If \(P(n)\) denotes the product of all the numbers of the form \(\pm \sqrt{1} \pm \sqrt{2} \pm \sqrt{3}\pm \cdots \pm \sqrt{n}\) where \(\pm\) are chosen arbitrarily.

Then prove that \(P(n)\) is a positive integer \(\forall n \geq 2\).

(Can we find that positive integer?)

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## Comments

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TopNewestMy try is as follows.

Let \(P_{n-1}(x) = a_{2^{n-1}}x^{2^{n-1}} + a_{2^{n-1}-1}x^{2^{n-1}-1} + \cdots + a_1 x^1 + a_0\)

be the polynomial having roots as numbers of the form \(\pm \sqrt{1} \pm \sqrt{2} \pm \sqrt{3} \pm \cdots \pm \sqrt{n-1}\)

Then, \(P_n(x)\) has roots as \(\text{Root of} P_{n-1}(x) \pm \sqrt{n}\). Thus we can transform it as-

\(P_n(x) = (a_{2^{n-1}}{(x-\sqrt{n})}^{2^{n-1}} + a_{2^{n-1}-1}{(x-\sqrt{n})}^{2^{n-1}-1} + \cdots + a_1 {(x-\sqrt{n})}^1 + a_0)(a_{2^{n-1}}{(x+\sqrt{n})}^{2^{n-1}} + a_{2^{n-1}-1}{(x+\sqrt{n})}^{2^{n-1}-1} + \cdots + a_1 {(x+\sqrt{n})}^1 + a_0)\)

Proposition:\(P_n(x) \text{is a polynomial having integer coefficients}\)We prove this using induction.

Base Case - \(n = 1 : x^2 -1 = 0\)

Assuming for \(n-1\), let's try for \(n\),

\(\displaystyle [x^k]{P_n(x)} = \sum_{b + c = k}{\left(\sum_{m=0}^{2^{n-1}}{\binom{m}{b} a_m {(\sqrt{n})}^{m-b}}\right)\left(\sum_{t=0}^{2^{n-1}}{\binom{t}{c} a_t {(-\sqrt{n})}^{t-c}}\right)}\)

(Oh, that is scary, but it is not required).

We can get a \(\sqrt{n}\) term left if \(m-b = \text{Odd}, t-c = \text{Even}\) or \(t-c = \text{Odd}, m-b = \text{Even}\)

Now, an irrational term or a non-integer term(in this case), will be left if either

\(m-b = \text{Odd}, t -c = \text{Even}\)

or\(m-b = \text{Even}, t -c = \text{Odd}\).

And now if there is a case like \((m-b, t-c) = (1,2)\), then there will also be a case like \((m-b,t-c) = (2,1)\). Note that this counter-case will not be there if \(m-b = t-c\) but then their parity is same too, so they will not be considered.

Since by interchanging \((m,b) \rightarrow (t,c)\), we change the coefficient of \(n^{(m+t-b-c)/2}\)from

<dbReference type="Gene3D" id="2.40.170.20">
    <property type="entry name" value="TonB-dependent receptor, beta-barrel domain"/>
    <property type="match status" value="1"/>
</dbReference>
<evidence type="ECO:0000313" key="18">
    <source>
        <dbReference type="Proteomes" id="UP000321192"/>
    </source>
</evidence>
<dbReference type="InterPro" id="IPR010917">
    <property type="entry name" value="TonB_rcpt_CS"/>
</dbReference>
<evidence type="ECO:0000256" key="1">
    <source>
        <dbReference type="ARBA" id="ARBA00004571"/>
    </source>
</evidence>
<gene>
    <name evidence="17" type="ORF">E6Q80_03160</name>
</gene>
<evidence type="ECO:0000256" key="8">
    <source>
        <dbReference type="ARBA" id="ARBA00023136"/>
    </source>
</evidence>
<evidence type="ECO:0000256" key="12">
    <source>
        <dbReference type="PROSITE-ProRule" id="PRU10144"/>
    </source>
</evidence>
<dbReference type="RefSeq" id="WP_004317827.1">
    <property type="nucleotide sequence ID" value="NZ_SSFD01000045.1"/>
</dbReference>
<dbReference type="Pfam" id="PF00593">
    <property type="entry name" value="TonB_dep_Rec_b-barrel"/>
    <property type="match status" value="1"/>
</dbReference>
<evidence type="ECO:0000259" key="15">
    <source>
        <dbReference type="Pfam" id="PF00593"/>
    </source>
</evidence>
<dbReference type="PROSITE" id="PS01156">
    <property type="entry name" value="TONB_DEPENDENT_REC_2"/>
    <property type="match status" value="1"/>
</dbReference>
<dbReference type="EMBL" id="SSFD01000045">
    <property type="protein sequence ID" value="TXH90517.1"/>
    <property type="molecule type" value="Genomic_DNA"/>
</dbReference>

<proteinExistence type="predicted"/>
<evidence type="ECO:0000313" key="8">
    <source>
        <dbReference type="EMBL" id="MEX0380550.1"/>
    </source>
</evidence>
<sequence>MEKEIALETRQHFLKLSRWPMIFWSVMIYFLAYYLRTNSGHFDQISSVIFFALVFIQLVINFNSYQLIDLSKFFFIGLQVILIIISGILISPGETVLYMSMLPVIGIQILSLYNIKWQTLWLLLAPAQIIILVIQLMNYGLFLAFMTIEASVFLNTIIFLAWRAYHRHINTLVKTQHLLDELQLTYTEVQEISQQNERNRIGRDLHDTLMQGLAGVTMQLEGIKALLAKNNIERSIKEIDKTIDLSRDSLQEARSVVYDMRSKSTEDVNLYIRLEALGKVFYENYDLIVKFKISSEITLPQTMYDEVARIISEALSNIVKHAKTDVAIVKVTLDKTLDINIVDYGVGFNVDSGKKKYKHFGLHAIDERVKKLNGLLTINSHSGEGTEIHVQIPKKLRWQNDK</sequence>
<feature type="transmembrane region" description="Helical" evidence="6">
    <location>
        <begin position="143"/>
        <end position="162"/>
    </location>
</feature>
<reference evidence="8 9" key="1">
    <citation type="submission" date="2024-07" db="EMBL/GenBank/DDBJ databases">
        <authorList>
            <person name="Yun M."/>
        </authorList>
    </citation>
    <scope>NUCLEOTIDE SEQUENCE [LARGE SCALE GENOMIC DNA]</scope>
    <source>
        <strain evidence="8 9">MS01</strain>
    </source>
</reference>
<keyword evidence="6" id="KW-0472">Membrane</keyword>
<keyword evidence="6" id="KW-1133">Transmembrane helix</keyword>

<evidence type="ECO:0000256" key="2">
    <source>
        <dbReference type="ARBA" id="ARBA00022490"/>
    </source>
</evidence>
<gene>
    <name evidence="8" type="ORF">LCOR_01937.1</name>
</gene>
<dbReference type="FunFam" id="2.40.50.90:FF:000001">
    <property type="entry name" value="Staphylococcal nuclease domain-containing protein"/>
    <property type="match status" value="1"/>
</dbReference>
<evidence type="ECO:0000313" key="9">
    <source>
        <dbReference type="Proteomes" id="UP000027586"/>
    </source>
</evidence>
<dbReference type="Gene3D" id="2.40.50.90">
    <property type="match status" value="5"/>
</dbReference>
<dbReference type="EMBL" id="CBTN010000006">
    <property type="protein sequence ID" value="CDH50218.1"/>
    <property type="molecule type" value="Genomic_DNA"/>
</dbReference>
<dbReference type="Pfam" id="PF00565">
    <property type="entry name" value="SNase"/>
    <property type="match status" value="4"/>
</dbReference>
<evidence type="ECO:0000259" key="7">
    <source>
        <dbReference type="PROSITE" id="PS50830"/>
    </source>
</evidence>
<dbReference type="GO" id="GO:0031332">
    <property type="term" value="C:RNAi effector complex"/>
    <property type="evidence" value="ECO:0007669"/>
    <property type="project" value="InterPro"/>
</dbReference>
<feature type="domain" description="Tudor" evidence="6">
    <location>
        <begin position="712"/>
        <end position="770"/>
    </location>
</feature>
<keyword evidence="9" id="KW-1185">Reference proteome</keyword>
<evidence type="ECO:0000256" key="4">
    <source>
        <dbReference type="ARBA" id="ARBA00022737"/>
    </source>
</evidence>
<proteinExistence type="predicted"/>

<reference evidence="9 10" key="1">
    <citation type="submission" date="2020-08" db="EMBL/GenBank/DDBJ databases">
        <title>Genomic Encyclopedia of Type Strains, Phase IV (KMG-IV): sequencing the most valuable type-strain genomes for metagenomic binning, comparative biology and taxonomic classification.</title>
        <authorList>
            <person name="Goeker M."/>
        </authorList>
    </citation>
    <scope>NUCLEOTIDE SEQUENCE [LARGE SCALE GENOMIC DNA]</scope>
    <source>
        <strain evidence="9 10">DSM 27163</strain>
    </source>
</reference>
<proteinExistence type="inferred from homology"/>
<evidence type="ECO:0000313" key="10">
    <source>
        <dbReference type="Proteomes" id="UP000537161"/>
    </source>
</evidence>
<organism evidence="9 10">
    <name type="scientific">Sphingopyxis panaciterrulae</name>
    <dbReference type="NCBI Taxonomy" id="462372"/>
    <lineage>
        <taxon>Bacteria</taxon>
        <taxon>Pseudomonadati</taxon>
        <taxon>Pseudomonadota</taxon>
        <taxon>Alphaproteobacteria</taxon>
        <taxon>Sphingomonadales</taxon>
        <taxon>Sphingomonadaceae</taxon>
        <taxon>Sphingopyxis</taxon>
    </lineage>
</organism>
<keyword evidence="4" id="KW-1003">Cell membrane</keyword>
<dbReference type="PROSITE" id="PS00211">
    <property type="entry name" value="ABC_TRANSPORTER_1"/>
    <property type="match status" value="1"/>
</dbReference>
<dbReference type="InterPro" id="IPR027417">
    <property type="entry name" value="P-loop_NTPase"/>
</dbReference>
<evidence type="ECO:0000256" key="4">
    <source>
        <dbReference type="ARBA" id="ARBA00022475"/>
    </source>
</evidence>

\(\binom{m}{b}\binom{t}{c}a_m a_t \rightarrow -\binom{m}{b}\binom{t}{c}a_m a_t\)

all the numbers with fractional powers cancel out and only integers remain.

By observing the general polynomial recurrence we can see that leading coefficient is given by

\(a_n = a_{n-1}^2; a_1 = 1 \implies a_n = 1\)

And we have just proven that all the other coefficients are integers.

Therefore, all symmetric products of numbers of the form \(\pm \sqrt{1} \pm \sqrt{2} \pm \cdots \pm \sqrt{n}\) is an integer.

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It's slightly hard to follow exactly what you're doing, but I believe you have the right idea.

In the final line, I believe you mean "product" instead of "sum".

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Oops, yeah. Fixed it! What part exactly is not clear? Maybe the formatting isn't good.

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Note that the induction should start with \( n = 2 \).

Note that you want to show the product is positive, which has been ignored. In particular, looking at \(n = 1 \), you should realize that the product is \( -1 \) (which is why we have to start with \( n = 2 \)).

Justifying the formula for \( [ x^k ] P_n(x) \). At least give a verbal description of how that is arrived at.

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Here's my attempt: Call this set \(S\). The set \(S\) has \(2^{n}\) members. No such member can be zero. There is a one-one correspondence between a positive member \(x \in S\) and \(-x \in S\) (note that both \(x\) and \(-x\) will belong to this set and this is seen by switching all the signs). Their product is \(-x^2 < 0\). And the number of such pairs is \(2^n/2 = 2^{n-1}\). For \(n \ge 2\), this is an even natural number. And the product of an even number of pairs, where the product of each pair is negative, is of course, positive.

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Hey,great solution.BTW you are in which class?

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Class XII.

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You have immense amount of knowledge as compared to a 12th grader!!!!

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